There’s no arguing that the Buffyverse is one of the greatest fictional universes ever created. Well, there is arguing, one side is just objectively wrong. When you’ve got a series created by Joss Whedon (and helmed by amazing writers like Jane Espenson and Ben Edlund) you can’t really go wrong. Or can you?
Despite the wonderful writing and return of fan favorite characters in the Buffy comic books, there are still some very bad Buffy plotlines. Most of the main story arcs of the Buffyverse EU are peachy keen, but when you begin to dissect the subplots and side quests of your favorite whip smart, vampire fighting heroes, you see that not everything in the world of Buffy the Vampire Slayer is five by five.
What happened to Buffy after the show? It turns out that it’s mostly pretty dumb stuff. The concept of magic comes and goes, there’s an evil statue, people are killed only to be brought back a few comics later, and the audience is asked to care about characters that they haven’t thought about in years and will likely never see again.
The Buffyverse expanded universe has so much room to play, it makes you wonder why the writers would go off on tangents that make you feel like an idiot for throwing down your three bucks. But the best thing about Buffy is that even when it’s bad, it’s still kind of good. Like sex or pizza.
If you just need to have an explanation as to why your magical super team has a bunch of money, you might as well write a story where your main character robs a bank. But really, in a world where Buffy and Willow fly to a secret cottage to meet an old-timey demon who walks between worlds, why do we need to know how Buffy makes her money to fund an international slayer army?
Was that really the breaking point of anybody's suspension of disbelief? "Oh, sure, I'll buy the sex-magick, witchcraft, time travel stuff, but I draw the line at realistic fiscal limitations of international organizations." It's definitely a funny idea, but that doesn't make it any less dumb.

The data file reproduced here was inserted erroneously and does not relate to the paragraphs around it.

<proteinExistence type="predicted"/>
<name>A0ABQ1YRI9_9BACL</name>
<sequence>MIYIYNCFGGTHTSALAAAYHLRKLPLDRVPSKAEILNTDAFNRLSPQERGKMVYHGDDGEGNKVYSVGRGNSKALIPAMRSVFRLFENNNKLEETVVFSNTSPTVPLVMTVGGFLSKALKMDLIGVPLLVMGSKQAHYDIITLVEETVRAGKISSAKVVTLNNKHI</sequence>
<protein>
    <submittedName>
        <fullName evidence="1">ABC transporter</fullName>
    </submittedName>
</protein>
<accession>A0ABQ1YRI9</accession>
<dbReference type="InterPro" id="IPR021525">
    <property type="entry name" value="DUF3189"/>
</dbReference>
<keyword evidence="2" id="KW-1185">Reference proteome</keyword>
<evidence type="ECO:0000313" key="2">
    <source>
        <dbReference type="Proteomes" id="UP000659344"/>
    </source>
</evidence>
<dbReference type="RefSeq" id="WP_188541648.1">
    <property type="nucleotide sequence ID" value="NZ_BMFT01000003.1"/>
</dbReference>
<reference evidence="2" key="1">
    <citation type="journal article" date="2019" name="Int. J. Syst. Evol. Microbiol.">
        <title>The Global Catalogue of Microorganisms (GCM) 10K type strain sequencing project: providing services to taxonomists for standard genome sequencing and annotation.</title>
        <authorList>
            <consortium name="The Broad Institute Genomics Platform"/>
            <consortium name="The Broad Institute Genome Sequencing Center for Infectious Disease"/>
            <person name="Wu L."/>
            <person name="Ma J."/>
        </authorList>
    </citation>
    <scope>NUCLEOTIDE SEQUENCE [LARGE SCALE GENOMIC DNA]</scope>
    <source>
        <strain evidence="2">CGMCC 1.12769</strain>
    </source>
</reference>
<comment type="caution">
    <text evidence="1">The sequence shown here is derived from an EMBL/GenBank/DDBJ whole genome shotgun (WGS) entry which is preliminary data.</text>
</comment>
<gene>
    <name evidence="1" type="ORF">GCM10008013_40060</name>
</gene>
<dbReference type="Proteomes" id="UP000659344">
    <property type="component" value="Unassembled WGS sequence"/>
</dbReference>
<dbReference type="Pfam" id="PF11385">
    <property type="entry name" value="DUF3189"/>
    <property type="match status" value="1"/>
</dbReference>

Ugh, can we please cool it with the time travel? Like, everyone in fiction for the next 10 years or so? Whether it's being accomplished by a demon showing Buffy how she's going to (maybe) die, or via crossover with the miniseries Fray, time travel turns everything into a huge mess that should be avoided at all costs.
In the Time of Your Life story arc from season 8, Buffy is shot forward 200 years in the future and thanks to some insane nonsense she has to fight and kill Dark Willow. We get it, Dark Willow bad, yellow crayon Willow good. No more time travel please.
Spike is easily one the three best characters in the Buffyverse (in this order: Willow, Anya, Spike), but having him just pop into the end of Season 8 driving a futuristic spaceship is deeply, deeply stupid. So, he stole the ship from Wolfram & Hart (who stole it from some intergalactic space bugs so they could escape from Twilight) and just kind of tools around in it now.
There's nothing wrong with mixing genres, but doesn't his ship feel a bit like a deus ex machina? At the end of Season 8, the slayers need to get back to Sunnydale and Spike appears out of nowhere to help out. With a huge method of transportation. Also, Whedon needs to make some kind of back door connection to Fray (despite the fact that she's also a slayer and the story takes 200 years in the future so who cares) and who better to bridge the gap then everyone's favorite Billy Idol impersonator? But seriously, J-Wheds, let's cool it with the spaceships. This isn't Firefly.
It's obvious that Whedon and company know that Dawn's never going to be a fan favorite. But come on, having her turn into a giant, then a centaur, and then a huge doll (she cheated on her thricewise boyfriend with his roommate, it's a whole thing) seems like it only happens to frustrate the readers.
It's nice that Dawn has something to do in Season 8 other than whine about not having anything to do, but yikes, why not send her to the moon or whatever? That makes just as much sense.